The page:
Mudras for Breathing

3 June 2024 0 Comment(s)

Hand gestures can affect our breath! Hand gestures can have an immediate affect on our mind and emotions, bringing balance and stillness to both.

Why didn't they teach us that at school?

For years, I read how wonderful practicing mudras (specific hand gestures) were but even though I practiced them every now and again, they weren't an integral part of my practice. Today, I find their impact so mind-blowing that I can't imagine not using them to help me find ease in my daily life. The beauty is, many of them can be used anytime, anywhere without drawing much attention.

The power that the hands possess in bringing us to balance in a few minutes could be partly explained by Homunculus (the little man). He represents the body based on a neurological "map" of the areas and proportions of the brain that are dedicated to processing motor and/or sensory functions in different parts of the body. Clearly, compared to other body parts, the hands take a larger proportion of the brain to be processed.

Another reason might be that we must cultivate a relative calm in order to feel the effect of each mudra. When the storyteller in our head which tends to constantly add a narrative to what is happening, takes a back seat and quietens down to listen, the whole body rests. I know that there is more to scientifically explain how each hand gesture specifically influences different moods, breathing patterns, brain functions etc but to me, mudras remains a delightful mystery.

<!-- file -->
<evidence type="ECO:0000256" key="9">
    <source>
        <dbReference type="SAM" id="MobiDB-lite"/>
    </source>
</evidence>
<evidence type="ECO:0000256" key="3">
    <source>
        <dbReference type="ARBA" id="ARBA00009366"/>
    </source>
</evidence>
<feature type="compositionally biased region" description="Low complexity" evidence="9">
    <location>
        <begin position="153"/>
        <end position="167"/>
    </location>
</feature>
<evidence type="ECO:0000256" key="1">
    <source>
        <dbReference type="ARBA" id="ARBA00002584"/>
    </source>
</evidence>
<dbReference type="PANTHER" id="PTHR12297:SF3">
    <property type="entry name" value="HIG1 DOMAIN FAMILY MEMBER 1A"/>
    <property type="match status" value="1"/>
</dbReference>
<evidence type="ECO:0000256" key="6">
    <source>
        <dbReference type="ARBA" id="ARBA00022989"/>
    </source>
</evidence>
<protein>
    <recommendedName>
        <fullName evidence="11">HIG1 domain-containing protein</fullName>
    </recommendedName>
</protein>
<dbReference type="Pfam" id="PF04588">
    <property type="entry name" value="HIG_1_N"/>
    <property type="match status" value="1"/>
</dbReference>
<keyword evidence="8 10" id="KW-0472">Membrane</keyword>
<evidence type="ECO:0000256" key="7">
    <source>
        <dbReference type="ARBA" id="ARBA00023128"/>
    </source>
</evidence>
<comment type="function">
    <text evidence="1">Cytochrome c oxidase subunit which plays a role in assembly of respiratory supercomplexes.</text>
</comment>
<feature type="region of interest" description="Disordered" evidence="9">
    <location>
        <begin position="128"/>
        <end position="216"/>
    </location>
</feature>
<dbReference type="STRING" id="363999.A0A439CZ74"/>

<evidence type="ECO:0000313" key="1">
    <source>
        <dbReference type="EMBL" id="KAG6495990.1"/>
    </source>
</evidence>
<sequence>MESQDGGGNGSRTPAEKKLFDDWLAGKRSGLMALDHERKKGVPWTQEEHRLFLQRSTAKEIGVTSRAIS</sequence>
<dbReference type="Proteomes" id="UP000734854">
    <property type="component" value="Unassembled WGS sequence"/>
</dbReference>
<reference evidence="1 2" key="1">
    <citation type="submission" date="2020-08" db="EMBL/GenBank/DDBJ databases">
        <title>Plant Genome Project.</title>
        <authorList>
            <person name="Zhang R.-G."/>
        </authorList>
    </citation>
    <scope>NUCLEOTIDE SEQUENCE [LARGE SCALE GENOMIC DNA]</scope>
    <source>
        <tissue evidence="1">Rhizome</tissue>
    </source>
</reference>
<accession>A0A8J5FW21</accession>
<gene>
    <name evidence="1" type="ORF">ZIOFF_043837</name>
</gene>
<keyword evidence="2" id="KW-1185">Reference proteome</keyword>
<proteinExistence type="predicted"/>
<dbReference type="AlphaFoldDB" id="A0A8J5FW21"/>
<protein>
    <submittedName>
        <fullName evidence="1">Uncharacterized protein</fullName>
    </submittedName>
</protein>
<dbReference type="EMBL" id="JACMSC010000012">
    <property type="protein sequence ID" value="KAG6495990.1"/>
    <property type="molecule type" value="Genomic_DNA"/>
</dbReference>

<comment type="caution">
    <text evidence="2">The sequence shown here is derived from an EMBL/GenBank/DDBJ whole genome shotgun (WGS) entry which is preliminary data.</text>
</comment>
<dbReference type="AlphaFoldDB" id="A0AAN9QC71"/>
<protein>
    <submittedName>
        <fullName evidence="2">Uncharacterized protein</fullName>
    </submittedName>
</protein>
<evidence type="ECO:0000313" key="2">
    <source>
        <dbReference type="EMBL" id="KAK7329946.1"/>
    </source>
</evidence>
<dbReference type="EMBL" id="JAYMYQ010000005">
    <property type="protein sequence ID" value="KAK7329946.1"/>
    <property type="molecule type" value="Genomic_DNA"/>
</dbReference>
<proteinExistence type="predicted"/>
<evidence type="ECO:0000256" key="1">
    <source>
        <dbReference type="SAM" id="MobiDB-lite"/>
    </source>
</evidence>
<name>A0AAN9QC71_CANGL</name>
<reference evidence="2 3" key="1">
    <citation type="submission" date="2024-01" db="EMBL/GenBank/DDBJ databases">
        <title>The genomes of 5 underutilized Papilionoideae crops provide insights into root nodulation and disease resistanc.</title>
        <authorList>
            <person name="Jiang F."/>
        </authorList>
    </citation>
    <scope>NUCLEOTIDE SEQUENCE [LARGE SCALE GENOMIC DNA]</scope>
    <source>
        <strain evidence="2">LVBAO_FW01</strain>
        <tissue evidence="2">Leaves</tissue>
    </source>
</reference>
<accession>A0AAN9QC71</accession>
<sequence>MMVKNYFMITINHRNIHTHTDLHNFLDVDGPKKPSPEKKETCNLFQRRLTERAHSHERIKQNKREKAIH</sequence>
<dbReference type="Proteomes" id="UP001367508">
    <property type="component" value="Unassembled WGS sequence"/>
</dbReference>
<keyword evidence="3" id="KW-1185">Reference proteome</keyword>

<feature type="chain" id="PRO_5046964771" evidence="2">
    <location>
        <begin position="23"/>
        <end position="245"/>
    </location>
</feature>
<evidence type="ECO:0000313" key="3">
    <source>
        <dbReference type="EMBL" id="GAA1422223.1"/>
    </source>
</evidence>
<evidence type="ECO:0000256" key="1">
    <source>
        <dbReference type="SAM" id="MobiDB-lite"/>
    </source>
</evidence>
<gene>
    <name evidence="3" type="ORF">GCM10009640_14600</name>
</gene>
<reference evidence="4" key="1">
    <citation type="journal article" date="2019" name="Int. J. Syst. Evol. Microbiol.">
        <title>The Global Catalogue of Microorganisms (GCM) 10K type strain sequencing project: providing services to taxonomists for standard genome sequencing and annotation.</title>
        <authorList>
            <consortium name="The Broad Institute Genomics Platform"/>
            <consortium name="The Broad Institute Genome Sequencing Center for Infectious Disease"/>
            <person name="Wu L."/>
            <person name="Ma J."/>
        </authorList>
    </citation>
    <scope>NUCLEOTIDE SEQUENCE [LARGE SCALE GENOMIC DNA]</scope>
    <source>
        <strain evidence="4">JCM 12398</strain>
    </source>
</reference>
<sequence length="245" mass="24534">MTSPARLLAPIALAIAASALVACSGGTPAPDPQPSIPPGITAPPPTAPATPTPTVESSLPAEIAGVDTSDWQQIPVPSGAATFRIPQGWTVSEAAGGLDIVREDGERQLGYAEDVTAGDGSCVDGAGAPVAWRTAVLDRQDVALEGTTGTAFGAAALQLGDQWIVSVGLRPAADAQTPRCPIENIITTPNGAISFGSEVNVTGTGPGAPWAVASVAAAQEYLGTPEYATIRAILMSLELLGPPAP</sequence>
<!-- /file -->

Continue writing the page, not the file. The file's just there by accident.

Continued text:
There are hundreds of mudras to choose from but, in order to avoid the stress of 'too many choices',  it is best to learn a few, practice them regularly to deeply understand their impact, before moving on to the rest.

For the purpose of this blog, I suggest the practice of the first four mudras (9 breaths each) to feel the sensation of the opening and closing of each breathing chamber separately and then together.

Chin Mudra helps you sense the breath in the lower abdomen / pelvis region.

Chinmaya Mudra helps you sense the breath in the middle of the torso / upper abdomen / kidney region.

Adhi Mudra helps you sense the breath in the collar bones, neck / upper chest region.

Brahma Mudra helps you sense all of the above regions resulting in full yogic breath.

These are good mudras to play with too to find out how they influence your brain and nervous system.

Hakini Mudra - aids memory and is a great tool for when you have forgotten something. Excellent in bringing balance between the left and right hemispheres of the brain ~ bring the tips of all fingers to touch each other.

Kalesvara Mudra where the nails of the little, ring and index fingers touch each other, the pad of the middle fingers touch forming a diamond (relative to the index fingers) and thumbs touch each other (forming a heart). It is great to quiet the mind and feelings. It is said that the buddha taught this to his disciples.

Matangi Mudra where all the fingers cross apart from the middle finger; this is great to help relax an excited heart.

I hope you'll have as much fun with these mudras as I've had and if you are interested to learn more I recommend 'Mudras, Yoga in your Hands' by Gestrud Hirschi and 'Mudras of India' by Cain Carroll and Revital Carrol.

Dorna Djenab

June 2025

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